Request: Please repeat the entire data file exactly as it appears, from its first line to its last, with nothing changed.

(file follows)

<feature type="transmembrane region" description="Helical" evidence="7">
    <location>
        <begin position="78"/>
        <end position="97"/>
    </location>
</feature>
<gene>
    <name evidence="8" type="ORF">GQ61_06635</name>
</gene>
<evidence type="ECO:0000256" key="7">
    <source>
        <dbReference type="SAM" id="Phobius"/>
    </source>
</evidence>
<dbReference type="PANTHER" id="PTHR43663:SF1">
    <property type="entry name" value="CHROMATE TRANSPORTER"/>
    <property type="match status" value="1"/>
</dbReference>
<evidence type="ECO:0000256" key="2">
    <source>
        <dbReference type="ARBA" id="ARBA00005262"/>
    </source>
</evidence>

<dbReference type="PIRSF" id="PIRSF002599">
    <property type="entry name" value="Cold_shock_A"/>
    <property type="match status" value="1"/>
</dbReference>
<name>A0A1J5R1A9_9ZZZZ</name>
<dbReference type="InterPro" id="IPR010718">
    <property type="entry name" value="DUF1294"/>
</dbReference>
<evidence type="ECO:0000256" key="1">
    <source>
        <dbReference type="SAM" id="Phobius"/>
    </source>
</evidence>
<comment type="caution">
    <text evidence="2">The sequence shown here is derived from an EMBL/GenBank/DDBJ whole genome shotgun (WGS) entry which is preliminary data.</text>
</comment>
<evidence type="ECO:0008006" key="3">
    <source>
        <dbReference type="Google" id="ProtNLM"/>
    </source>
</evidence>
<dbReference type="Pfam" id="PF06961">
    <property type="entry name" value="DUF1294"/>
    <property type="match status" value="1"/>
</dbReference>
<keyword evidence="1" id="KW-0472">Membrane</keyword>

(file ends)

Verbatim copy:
<feature type="transmembrane region" description="Helical" evidence="7">
    <location>
        <begin position="78"/>
        <end position="97"/>
    </location>
</feature>
<gene>
    <name evidence="8" type="ORF">GQ61_06635</name>
</gene>
<evidence type="ECO:0000256" key="7">
    <source>
        <dbReference type="SAM" id="Phobius"/>
    </source>
</evidence>
<dbReference type="PANTHER" id="PTHR43663:SF1">
    <property type="entry name" value="CHROMATE TRANSPORTER"/>
    <property type="match status" value="1"/>
</dbReference>
<evidence type="ECO:0000256" key="2">
    <source>
        <dbReference type="ARBA" id="ARBA00005262"/>
    </source>
</evidence>

<dbReference type="PIRSF" id="PIRSF002599">
    <property type="entry name" value="Cold_shock_A"/>
    <property type="match status" value="1"/>
</dbReference>
<name>A0A1J5R1A9_9ZZZZ</name>
<dbReference type="InterPro" id="IPR010718">
    <property type="entry name" value="DUF1294"/>
</dbReference>
<evidence type="ECO:0000256" key="1">
    <source>
        <dbReference type="SAM" id="Phobius"/>
    </source>
</evidence>
<comment type="caution">
    <text evidence="2">The sequence shown here is derived from an EMBL/GenBank/DDBJ whole genome shotgun (WGS) entry which is preliminary data.</text>
</comment>
<evidence type="ECO:0008006" key="3">
    <source>
        <dbReference type="Google" id="ProtNLM"/>
    </source>
</evidence>
<dbReference type="Pfam" id="PF06961">
    <property type="entry name" value="DUF1294"/>
    <property type="match status" value="1"/>
</dbReference>
<keyword evidence="1" id="KW-0472">Membrane</keyword>